Wednesday, 30 September 2009
There I was, North Greenwich Bus station, on a public pavement, and doing what I've wanted to do for about six months, taking night-time shots of London Docklands. I am using the Bronica medium-format camera, and having a great time. I've taken two rolls (that's the thirty shots of film), and I change position to shoot the towers on the front of the 02 building (this is at night, everything is DARK at 19.00 h). Two security guards leap out from a gatehouse and tell me I must stop, or they'll arrest me under the 'Anti-Terrorism' legislation. I try and ignore them, but they stand in front of the camera. I explain that I'm on a public pavement, obviously going about my lawful business. This isn't good enough for the manager, who radio's his control to call the police; he says I have 'a professional camera, looks like it takes film." I say that I am entitled to shoot images in a public place, and they can clearly see that I'm not obstructing anyone else. I take my shot, and move away. They follow me, up close. I phone 999 as I feel these guys are not going to let me and my camera go. The police talk to them on my phone, then they tell me that I've got to go. I say that because the police aren't there, they can't see that I'm in a public place. I invite the police to come, but after waiting twenty minutes for them to arrive to deal with this 'terrorist offence', no-one shows up, and I tell the security guys I've got to go.
Click on this post title to find out more about FLASHMOB - Freedom to photograph . . . What do you think I should do ? Write to the management at O2 ? Write to my MP ? If I forget it, what will they do to the next guy who tries to take a harmless photograph from the public road outside somewhere ?
Tuesday, 29 September 2009
Saturday, 19 September 2009
Monday, 7 September 2009
Sunday, 6 September 2009
Isabel Wilkinson writes about Stimpson, a British photographer, re-creating 'classic' photographs in Lego. See it at
(or just click on my blog-post title, to go there pronto).
Nora Ephron has done it again. She's hot in Hollywood, and she's in the Sunday Times at
This film is supposed to be fab, according to the reviews. Do see it - I will be . . .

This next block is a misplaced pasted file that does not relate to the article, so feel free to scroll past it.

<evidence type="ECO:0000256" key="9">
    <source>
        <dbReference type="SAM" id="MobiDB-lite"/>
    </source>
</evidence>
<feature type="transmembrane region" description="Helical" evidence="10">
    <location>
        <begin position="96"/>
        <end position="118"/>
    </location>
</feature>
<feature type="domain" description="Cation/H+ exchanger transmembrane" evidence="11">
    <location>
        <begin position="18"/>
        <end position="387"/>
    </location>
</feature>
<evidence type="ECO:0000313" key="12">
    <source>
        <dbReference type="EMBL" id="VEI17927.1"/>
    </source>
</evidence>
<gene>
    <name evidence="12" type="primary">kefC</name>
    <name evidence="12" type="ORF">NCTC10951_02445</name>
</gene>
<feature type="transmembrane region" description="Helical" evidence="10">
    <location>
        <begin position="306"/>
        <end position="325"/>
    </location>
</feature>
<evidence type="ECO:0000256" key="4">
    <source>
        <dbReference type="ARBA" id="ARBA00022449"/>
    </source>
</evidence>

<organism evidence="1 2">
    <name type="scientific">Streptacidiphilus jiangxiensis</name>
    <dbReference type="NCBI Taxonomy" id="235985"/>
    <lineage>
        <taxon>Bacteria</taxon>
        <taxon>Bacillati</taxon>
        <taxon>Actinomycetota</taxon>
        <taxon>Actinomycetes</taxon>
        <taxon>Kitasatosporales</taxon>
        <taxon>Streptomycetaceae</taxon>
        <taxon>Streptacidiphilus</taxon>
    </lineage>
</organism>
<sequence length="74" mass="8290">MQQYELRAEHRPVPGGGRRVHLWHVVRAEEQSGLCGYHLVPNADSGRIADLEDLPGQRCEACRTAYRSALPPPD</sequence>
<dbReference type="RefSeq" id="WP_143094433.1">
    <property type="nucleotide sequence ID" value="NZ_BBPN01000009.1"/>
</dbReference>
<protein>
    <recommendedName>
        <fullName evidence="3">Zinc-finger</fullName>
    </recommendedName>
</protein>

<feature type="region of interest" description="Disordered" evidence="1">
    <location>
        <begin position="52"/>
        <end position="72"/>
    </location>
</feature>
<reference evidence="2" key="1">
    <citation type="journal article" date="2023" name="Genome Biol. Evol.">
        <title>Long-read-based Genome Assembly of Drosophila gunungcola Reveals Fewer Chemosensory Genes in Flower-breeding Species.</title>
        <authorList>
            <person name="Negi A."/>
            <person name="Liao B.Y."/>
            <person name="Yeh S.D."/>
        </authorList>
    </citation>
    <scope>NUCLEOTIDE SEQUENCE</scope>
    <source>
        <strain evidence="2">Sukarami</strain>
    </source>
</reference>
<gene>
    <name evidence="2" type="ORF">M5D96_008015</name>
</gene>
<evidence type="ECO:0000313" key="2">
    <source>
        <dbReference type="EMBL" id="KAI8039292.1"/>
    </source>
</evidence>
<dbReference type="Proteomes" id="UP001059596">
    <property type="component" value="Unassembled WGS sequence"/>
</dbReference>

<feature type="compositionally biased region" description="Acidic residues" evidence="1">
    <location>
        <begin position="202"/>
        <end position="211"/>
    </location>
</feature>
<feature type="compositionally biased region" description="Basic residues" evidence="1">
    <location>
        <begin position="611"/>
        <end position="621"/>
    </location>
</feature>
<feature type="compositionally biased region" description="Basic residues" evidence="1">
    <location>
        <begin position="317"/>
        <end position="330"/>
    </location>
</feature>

Saturday, 5 September 2009
I finally got it to work . . .
WOO - HOO . . .
I've tried for at least a year (NOT non-stop !) to get a hot-link environment going on my blog-posts. You know, click on a a picture and go to another one, that sort of thing. Well, I haven't solved that one yet, but NOW, if you click on the BLOG POST TITLE, it instantly HTML's you to the newspaper article or other stuff that my post is about . . .
more info at
but now you know that to go there you've not got to copy and paste, just click on the _ _ _ _ _ . . .
I've re-done the title for every article back to Martin Parr in May. Two don't work, but you can always copy and paste those two, can't you ?
There I was, minding my own business, until page 26 of today's Manchester Guardian woke me up . . .
includes an audio clip of Lizzie herself. The link
has more of Saner's article. The photo in the newspaper on page 26 lists THIRTEEN Photoshop 'corrections' performed on this photo of the twenty-year old model. The model isn't any fatter than she used to be, it's just that the magazine didn't get rid of her tummy with Photoshop.
According to Emine Saner, this has generated lots of e-mails, but is it a sign for the future ? The Lib-Dems are considering introducing legislating to ban re-touching on photos used in adverts aimed at the under-16's.
See more on women and airbrushing at